Hospital capacities limited by staffing shortage

By Michelle Price
Special to the UCBJ

CRMC Hospital capacities limited by staffing shortage in state

NASHVILLE – Hospitals in Tennessee are trying to increase the number of beds available to handle the surge in COVID patients statewide but face severe limitations due to a shortage of nurses and respiratory therapists.

During the Governor’s press conference this week, Tennessee Hospital Association (THA) President and CEO Wendy Long, M.D., M.P.H., and Tennessee Department of Health Commissioner Dr. Lisa Piercey, MD, MBA, FAAP discussed limited hospital capacities and potential alternate care sites.

“The important part to realize is if it’s beds there or beds at a facility, an empty bed without a staff member beside it means nothing,” said Piercey. “It doesn’t do any good.”

The physicians were asked about the rising number of patients at hospitals across the state and concerns that the state would need to open up alternate care sites, such as Memphis’ former Commercial Appeal building and Nashville’s Metro Nashville General Hospital, that were identified early on in the pandemic.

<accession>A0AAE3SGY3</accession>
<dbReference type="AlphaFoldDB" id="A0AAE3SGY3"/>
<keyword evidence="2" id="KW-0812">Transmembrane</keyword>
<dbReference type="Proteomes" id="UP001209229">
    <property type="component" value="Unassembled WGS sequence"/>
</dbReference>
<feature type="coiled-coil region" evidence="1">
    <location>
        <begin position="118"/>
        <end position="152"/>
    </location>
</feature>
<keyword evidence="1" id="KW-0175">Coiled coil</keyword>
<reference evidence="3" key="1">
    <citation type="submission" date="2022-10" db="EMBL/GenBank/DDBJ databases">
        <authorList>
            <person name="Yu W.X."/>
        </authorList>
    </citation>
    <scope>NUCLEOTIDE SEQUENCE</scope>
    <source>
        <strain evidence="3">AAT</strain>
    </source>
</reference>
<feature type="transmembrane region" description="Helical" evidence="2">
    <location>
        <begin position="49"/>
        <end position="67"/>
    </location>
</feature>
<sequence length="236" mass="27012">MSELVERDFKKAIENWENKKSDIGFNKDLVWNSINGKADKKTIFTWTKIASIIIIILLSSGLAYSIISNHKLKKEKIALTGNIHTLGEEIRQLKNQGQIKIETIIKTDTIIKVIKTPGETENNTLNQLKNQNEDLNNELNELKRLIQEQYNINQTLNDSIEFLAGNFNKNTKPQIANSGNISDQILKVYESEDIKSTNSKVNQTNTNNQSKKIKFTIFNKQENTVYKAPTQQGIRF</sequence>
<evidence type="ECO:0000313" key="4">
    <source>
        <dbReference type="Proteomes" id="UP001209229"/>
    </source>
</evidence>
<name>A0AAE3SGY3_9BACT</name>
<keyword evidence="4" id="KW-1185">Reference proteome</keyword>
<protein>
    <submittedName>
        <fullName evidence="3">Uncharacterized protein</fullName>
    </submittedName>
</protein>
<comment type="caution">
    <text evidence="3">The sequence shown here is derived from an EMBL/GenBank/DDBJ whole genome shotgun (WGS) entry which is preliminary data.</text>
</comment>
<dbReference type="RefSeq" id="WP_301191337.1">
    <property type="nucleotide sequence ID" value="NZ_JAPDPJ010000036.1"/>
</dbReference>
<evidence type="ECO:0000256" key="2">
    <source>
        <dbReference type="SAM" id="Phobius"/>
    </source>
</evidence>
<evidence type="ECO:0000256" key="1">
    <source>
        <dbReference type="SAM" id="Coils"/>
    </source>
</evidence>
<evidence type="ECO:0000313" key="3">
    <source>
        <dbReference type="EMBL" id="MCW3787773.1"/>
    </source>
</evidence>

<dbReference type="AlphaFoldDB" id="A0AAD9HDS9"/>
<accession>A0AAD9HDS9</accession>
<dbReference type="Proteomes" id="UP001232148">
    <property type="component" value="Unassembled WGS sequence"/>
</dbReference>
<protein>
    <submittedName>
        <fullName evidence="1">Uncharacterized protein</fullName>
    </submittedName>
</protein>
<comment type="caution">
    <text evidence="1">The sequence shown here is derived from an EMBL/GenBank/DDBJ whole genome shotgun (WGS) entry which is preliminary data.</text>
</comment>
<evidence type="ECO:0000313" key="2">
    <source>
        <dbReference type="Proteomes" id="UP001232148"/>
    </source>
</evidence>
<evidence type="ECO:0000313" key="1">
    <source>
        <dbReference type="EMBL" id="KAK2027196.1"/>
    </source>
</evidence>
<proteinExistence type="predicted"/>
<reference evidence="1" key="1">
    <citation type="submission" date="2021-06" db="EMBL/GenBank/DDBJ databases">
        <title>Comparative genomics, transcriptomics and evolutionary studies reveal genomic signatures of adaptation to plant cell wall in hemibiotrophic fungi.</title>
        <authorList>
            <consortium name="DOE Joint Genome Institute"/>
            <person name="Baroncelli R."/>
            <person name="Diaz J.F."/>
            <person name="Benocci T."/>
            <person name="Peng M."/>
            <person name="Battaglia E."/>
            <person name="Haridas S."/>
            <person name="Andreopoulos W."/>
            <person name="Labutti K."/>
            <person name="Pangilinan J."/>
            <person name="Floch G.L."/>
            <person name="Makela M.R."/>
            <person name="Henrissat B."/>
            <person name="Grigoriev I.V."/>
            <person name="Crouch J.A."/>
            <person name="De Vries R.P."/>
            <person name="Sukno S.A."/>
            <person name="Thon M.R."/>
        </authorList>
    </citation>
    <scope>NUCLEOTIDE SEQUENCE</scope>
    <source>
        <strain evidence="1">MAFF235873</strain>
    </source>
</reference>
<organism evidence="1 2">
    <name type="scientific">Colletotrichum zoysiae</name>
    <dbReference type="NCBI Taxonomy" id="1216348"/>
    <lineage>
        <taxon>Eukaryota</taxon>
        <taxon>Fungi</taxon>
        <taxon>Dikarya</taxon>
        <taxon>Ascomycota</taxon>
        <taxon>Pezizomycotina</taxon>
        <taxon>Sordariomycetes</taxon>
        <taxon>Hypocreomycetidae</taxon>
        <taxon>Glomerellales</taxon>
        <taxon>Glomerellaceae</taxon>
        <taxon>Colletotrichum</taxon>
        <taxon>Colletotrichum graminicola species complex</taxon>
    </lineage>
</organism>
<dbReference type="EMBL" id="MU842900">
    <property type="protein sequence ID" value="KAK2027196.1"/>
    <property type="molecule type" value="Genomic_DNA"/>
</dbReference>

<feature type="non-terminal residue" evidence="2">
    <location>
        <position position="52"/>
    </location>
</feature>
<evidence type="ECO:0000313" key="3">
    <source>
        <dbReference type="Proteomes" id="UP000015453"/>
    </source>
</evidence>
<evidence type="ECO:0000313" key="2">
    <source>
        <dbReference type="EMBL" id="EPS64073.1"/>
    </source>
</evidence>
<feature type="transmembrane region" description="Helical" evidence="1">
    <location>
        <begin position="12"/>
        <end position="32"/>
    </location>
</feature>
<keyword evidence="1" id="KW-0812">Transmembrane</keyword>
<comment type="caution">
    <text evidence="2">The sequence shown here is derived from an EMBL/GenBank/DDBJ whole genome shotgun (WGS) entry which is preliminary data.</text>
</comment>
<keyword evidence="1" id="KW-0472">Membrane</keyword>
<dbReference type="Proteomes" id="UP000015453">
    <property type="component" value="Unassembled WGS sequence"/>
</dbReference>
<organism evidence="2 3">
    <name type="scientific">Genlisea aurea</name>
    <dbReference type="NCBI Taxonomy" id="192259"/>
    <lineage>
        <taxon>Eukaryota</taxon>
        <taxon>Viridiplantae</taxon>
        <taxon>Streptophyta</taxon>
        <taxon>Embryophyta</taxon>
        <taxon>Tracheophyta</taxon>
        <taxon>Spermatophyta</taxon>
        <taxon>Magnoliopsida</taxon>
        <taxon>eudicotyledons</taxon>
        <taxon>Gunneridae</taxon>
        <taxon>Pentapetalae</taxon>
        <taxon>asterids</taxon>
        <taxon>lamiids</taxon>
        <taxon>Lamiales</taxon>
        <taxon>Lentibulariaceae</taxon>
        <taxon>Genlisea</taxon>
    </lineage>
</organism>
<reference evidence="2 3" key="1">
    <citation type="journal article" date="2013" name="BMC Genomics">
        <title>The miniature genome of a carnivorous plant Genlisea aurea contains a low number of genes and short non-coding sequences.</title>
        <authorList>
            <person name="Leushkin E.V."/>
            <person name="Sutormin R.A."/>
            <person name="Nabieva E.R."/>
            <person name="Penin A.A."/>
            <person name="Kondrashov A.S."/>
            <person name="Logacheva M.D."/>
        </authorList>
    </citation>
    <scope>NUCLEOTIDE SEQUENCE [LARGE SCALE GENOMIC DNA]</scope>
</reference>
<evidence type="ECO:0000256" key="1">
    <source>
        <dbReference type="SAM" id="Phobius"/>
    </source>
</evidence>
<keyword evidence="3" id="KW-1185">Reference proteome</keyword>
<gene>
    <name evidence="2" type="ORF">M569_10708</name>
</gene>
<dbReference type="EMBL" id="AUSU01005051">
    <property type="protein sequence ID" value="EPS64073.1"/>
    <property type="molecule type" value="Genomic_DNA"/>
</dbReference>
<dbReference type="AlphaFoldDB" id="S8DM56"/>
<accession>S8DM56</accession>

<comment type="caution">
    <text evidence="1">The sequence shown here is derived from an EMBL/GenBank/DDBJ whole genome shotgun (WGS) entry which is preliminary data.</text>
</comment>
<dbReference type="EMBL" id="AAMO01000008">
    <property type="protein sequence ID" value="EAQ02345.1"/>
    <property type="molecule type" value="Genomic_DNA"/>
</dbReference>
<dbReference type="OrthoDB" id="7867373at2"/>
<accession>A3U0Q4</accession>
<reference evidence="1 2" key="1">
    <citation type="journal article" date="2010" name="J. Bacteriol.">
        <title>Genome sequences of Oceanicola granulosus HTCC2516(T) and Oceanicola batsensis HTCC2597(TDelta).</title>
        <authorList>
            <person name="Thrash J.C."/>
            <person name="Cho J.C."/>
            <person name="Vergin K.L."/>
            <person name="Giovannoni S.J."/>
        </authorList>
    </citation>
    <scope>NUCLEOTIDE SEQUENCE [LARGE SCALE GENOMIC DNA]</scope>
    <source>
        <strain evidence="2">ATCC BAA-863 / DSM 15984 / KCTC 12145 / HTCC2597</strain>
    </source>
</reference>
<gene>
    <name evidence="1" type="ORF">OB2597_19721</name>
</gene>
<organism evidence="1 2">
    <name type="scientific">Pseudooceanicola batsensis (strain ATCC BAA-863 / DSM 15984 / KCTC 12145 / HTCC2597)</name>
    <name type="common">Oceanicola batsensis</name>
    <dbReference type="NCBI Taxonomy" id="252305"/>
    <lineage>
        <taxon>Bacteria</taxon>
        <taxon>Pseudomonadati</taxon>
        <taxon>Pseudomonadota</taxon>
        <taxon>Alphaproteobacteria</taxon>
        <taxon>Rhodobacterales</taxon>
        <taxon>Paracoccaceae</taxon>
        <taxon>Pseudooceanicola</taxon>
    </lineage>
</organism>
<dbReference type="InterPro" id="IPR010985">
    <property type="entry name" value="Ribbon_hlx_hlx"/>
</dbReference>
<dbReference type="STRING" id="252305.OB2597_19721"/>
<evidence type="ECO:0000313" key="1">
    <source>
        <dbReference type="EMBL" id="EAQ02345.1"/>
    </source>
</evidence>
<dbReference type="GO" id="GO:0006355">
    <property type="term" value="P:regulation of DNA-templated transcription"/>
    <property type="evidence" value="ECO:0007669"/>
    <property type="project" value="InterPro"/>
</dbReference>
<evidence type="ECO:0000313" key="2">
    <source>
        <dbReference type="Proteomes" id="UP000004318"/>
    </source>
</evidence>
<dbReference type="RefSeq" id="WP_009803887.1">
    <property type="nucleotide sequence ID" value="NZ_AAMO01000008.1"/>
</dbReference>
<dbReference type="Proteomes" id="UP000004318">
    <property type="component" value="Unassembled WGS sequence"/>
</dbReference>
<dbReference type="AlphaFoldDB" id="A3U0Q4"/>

“Part of the challenge of current hospital capacity is not physical space, it’s having the staff to work there,” added Piercey. “The need for those beds in alternative care sites – we’ve got beds, we’ve got physical space – it’s the staffing.”

According to Cookeville Regional Medical Center (CRMC) CEO Paul Korth, there has been a nationwide shortage in nursing for quite some time, even before COVID-19. 

“There has been a nursing shortage for a number of years, but we’ve been fortunate to have the TTU School of Nursing nearby to somewhat lighten the burden in our area,” said Korth.

COVID is not the only challenge that hospitals are facing during this time of the year. Flu season has just ramped up, and CRMC is encouraging everyone to get a flu shot.

“There are typically five to 10 patients admitted with flu each day during the height of flu season,” said CRMC Infectious Disease Specialist Dr. Mark Pierce. “During a bad flu season, we could double that, so it will stress all healthcare systems trying to take care of these patients at the same time.”

According to Korth, CRMC is managing staffing fairly well right now but is actively seeking additional RNs and respiratory therapists in preparation for a busy winter. 

“We will likely face challenges as a result of both COVID-19 and the flu circulating in our community at the same time,” Korth added.

CRMC is not the only hospital that would face those challenges. Long emphasized, “If we experience a typical flu season, with the normal number of flu hospitalizations layered on top of the COVID situation we are dealing with today, we would have statewide capacity issues.”

Doctors and healthcare workers are willing to do their part, but we need you to do your part to keep the numbers at levels we can manage, said Long.

“Our message is very simple, wear a mask when you are out in the public, practice social distancing, get your flu shot,” Long added. “Your hospital and health care providers want to be there for you when you need them, we need the public’s help to make that happen.”

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